Unmasking Sexual Exploitation in Trusted Institutions
Recently a principal in Cleveland was found guilty of installing hidden cameras in the bathroom and locker room to film the elementary students in secret. Authorities discovered that he had been recording the girls for at least six years. As shocking as this case is for the community, it’s not an isolated one. There are also other high-profile sexual exploitation and sexual abuse cases that have drawn the attention of the nation, including ones that included high-visibility names like Jeffrey Epstein and Harvey Weinstein.
Studies indicate that an alarming number of instances of sexual abuse occur in youth-serving organizations like schools, sports clubs, and religious groups – 91% of which is perpetrated by an individual who is trusted by the victim or their family. Usually seen as “role models”, these abusers pretend to care for the victim, gain their trust, and isolate them from their peers and families by creating a façade of a nurturing environment. No wonder so many guardians end up overlooking the signs of abuse – after all, these institutions are where you are supposed to feel the safest!
The truth is, regardless of your gender or how old you are or where you come from, you can be subjected to abuse and/or assault anywhere, anytime. Here are some places where it is has been well-documented:
Child Care Centers
Something as benign and necessary as, say, comforting a child or changing a diaper, can provide cover for predators to take advantage of kids. More than 55,000 children are abused sexually each year in daycare, preschool, and other similar settings as per the Child Protective Services (CPS); and more than 90% of these victims know their perpetrator.
And since young children are not able to express what might be happening to them – they may not even have developed the vocabulary to do so! – the abuse can go unnoticed for years. Child abusers can be very manipulative as well, using tactics like grooming children with attention and gifts, or threatening them to keep silent. It doesn’t help that many daycares don’t run their staff through detailed background checks as they should.
Schools, colleges, and universities have been common sites for abuse and harassment. The National Sexual Violence Resource Center estimates that one in five women and one in 16 men are assaulted while in college. In most cases, the perpetrator is someone known to the victim, like be a fellow student, a teacher, or a staff member. The problem is so prevalent that in college settings, there is a popular term – “red zone” – to refer to the first few months of the first year, where freshmen are at a higher risk.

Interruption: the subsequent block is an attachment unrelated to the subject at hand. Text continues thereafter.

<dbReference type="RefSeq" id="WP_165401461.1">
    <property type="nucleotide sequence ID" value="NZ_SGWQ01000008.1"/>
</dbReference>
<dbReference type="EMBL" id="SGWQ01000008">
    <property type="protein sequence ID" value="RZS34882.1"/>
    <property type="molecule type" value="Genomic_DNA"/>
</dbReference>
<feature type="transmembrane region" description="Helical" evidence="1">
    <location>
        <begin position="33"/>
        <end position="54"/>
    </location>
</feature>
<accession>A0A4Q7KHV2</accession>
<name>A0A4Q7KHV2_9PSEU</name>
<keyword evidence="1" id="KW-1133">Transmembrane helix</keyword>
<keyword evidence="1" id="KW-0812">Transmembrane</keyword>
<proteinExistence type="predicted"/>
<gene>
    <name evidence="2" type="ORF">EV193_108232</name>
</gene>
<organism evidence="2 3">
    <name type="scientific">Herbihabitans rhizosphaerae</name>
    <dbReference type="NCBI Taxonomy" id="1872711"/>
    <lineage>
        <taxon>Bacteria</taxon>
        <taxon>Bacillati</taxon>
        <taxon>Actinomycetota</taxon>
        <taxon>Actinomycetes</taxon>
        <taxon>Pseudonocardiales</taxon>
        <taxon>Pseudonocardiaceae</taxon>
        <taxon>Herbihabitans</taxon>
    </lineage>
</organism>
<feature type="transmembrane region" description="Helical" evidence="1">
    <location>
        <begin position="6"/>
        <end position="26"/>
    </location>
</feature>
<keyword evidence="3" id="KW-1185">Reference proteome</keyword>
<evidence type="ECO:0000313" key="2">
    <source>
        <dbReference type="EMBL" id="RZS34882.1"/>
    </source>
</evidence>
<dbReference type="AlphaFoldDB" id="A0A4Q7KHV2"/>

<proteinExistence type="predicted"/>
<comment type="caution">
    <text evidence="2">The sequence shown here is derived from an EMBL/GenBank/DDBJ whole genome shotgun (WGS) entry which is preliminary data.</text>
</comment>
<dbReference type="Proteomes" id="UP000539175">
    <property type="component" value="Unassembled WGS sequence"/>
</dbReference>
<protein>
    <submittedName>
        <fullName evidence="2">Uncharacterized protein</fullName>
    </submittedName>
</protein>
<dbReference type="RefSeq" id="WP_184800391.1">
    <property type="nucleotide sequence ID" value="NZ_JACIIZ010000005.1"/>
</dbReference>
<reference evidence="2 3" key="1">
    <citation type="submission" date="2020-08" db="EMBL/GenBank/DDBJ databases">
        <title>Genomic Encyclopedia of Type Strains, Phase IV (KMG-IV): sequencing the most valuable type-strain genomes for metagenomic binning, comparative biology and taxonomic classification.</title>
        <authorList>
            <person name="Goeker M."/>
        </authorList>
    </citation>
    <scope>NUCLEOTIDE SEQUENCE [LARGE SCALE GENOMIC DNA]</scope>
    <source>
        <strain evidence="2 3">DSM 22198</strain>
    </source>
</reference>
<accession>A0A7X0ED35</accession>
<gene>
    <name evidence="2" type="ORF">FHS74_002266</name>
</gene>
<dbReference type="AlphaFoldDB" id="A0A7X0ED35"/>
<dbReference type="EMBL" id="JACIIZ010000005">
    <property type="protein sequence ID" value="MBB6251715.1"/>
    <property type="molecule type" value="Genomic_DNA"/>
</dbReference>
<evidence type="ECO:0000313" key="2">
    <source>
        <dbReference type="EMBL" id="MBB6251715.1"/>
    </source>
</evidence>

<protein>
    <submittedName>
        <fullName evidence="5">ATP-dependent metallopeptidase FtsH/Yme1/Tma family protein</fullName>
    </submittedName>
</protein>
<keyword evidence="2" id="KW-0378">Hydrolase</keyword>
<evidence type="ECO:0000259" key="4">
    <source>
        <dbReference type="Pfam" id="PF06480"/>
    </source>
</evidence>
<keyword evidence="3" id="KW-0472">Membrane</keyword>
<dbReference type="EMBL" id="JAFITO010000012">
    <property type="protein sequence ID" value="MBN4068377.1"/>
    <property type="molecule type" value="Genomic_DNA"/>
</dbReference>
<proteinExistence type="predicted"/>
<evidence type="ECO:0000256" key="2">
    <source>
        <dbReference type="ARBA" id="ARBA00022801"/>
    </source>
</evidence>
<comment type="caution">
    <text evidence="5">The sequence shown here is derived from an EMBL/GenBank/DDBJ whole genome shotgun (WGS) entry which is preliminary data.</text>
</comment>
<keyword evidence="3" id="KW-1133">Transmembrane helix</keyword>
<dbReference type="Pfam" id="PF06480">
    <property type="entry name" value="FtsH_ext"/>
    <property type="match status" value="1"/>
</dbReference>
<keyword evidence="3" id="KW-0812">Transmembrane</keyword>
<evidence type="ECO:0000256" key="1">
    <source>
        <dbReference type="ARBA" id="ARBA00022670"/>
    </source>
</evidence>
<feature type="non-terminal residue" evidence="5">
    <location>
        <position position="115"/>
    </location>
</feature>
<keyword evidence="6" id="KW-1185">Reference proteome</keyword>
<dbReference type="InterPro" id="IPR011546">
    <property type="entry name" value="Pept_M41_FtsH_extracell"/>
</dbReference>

Even more unfortunate is that a majority of victims do not report their assault because of shame and fear of not being believed; some remain uncertain about what even constitutes sexual assault so they fail to recognize themselves as the victim of it.
A survey by the Equal Employment Opportunity Commission (EEOC) found that anywhere from 25% to 85% of women report having experienced sexual harassment at work; and by “work”, we mean corporate buildings, factories, warehouses, retail stores, restaurants, and any other place of employment. In offices, inappropriate comments here and there, advances from colleagues or superiors, or assault during company events are more common that many realize.
If you have ever worked in a bar, hotel, or restaurant for an extended period, chances are, you have faced some kind of harassment either from a customer, a manager, or a co-worker. Tips-based jobs are especially notorious for making employees feel obliged that they have to tolerate abusive behavior. Even nurses and other hospital staff may experience harassment from patients.
The harasser in these situations is almost always someone in a position of power, but fellow workers and clients/customers can also perpetrate it. The EEOC reports that approximately 75% of victims never formally file a report due to fear of retaliation from the higher-ups.
The Catholic Church has been in the spotlight for widespread cases of sexual abuse for decades. In 2020, more than 4,200 allegations of abuse of minors by Catholic clergy were reported. The allegations were made against 2,458 priests, 31 deacons, and 282 unknown clerics over the past several years. A Pew Research survey revealed that about nine in ten US adults, including 95% of Catholics, have heard at least a little about recent reports of sexual abuse and misconduct by Catholic priests and bishops but to most Catholics, their church is special and focusing on the bible is the main focus..
Of course, the issue is not confined to the Catholic Church. There is undeniable evidence of a pattern of institutional sexual abuse (and protection of abusers) in different branches of Christianity, cults, sectarian movements, Hindu ashrams, US mosques, and orthodox Jewish schools.
The high-profile USA Gymnastics scandal – where more than 265 women came forward with accusation of assault against Larry Nassar, the national team doctor – have brought this issue to light. Investigators found that Nassar abused athletes for at least 14 years under the guise of medical treatment, with many of his victims being minors.